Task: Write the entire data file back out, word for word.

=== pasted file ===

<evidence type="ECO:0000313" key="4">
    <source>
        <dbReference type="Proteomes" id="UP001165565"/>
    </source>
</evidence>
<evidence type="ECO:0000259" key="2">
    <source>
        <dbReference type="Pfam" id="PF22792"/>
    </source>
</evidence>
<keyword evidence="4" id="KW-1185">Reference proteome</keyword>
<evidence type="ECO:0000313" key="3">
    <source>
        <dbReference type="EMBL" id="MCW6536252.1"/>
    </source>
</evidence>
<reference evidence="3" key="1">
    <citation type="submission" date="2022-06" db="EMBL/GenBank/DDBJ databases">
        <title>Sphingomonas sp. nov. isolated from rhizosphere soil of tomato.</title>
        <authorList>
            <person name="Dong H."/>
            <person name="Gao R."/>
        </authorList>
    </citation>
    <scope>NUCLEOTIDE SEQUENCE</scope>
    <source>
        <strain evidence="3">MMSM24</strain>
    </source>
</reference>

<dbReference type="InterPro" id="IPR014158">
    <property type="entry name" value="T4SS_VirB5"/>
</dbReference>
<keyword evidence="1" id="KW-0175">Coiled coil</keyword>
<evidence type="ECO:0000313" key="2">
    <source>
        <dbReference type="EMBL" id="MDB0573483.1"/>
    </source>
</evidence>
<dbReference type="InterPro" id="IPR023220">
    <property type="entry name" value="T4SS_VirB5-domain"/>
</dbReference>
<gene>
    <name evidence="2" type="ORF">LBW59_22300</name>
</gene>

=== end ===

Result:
<evidence type="ECO:0000313" key="4">
    <source>
        <dbReference type="Proteomes" id="UP001165565"/>
    </source>
</evidence>
<evidence type="ECO:0000259" key="2">
    <source>
        <dbReference type="Pfam" id="PF22792"/>
    </source>
</evidence>
<keyword evidence="4" id="KW-1185">Reference proteome</keyword>
<evidence type="ECO:0000313" key="3">
    <source>
        <dbReference type="EMBL" id="MCW6536252.1"/>
    </source>
</evidence>
<reference evidence="3" key="1">
    <citation type="submission" date="2022-06" db="EMBL/GenBank/DDBJ databases">
        <title>Sphingomonas sp. nov. isolated from rhizosphere soil of tomato.</title>
        <authorList>
            <person name="Dong H."/>
            <person name="Gao R."/>
        </authorList>
    </citation>
    <scope>NUCLEOTIDE SEQUENCE</scope>
    <source>
        <strain evidence="3">MMSM24</strain>
    </source>
</reference>

<dbReference type="InterPro" id="IPR014158">
    <property type="entry name" value="T4SS_VirB5"/>
</dbReference>
<keyword evidence="1" id="KW-0175">Coiled coil</keyword>
<evidence type="ECO:0000313" key="2">
    <source>
        <dbReference type="EMBL" id="MDB0573483.1"/>
    </source>
</evidence>
<dbReference type="InterPro" id="IPR023220">
    <property type="entry name" value="T4SS_VirB5-domain"/>
</dbReference>
<gene>
    <name evidence="2" type="ORF">LBW59_22300</name>
</gene>